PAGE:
Brás IC, Outeiro TF
Cells 2021, 10(2), 375.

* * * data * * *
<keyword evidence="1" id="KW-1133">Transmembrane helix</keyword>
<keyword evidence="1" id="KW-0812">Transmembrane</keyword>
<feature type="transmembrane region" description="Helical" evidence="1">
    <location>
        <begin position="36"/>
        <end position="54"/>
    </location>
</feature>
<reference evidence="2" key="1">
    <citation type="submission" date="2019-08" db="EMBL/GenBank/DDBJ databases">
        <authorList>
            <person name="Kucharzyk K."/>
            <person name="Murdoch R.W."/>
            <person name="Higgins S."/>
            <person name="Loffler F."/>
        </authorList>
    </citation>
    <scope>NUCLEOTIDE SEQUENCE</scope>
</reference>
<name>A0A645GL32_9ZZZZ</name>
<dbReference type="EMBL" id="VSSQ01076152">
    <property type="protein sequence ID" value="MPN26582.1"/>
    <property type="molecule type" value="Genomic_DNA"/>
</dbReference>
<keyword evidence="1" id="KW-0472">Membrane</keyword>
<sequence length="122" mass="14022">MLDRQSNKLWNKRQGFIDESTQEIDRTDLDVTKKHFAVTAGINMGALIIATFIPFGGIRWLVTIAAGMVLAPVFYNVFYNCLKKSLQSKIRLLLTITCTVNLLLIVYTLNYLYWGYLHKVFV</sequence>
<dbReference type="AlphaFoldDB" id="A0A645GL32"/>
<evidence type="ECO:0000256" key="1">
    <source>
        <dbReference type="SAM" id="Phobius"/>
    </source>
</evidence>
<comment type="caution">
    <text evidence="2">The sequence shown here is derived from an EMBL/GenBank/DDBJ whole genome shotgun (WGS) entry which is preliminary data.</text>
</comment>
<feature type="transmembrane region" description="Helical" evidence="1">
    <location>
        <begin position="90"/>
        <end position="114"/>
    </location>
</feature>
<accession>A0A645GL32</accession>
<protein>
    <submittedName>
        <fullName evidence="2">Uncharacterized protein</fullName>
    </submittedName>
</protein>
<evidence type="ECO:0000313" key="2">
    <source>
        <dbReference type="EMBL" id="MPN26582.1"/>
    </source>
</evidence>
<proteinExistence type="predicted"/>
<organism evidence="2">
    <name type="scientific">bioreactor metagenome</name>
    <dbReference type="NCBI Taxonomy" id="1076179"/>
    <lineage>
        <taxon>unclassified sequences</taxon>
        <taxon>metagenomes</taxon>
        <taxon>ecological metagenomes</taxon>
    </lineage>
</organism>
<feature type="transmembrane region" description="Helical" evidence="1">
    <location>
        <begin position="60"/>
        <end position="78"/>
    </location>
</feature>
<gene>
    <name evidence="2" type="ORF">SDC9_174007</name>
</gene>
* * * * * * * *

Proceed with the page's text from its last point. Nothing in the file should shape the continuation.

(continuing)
The accumulation of misfolded alpha-synuclein (aSyn) throughout the brain, as Lewy pathology, is a phenomenon central to Parkinson’s disease (PD) pathogenesis. The stereotypical distribution and evolution of the pathology during disease is often attributed to the cell-to-cell transmission of aSyn between interconnected brain regions. The spreading of conformationally distinct aSyn protein assemblies, commonly referred as strains, is thought to result in a variety of clinically and pathologically heterogenous diseases known as synucleinopathies. Although tremendous progress has been made in the field, the mechanisms involved in the transfer of these assemblies between interconnected neural networks and their role in driving PD progression are still unclear. Here, we present an update of the relevant discoveries supporting or challenging the prion-like spreading hypothesis. We also discuss the importance of aSyn strains in pathology progression and the various putative molecular mechanisms involved in cell-to-cell protein release. Understanding the pathways underlying aSyn propagation will contribute to determining the etiology of PD and related synucleinopathies but also assist in the development of new therapeutic strategies.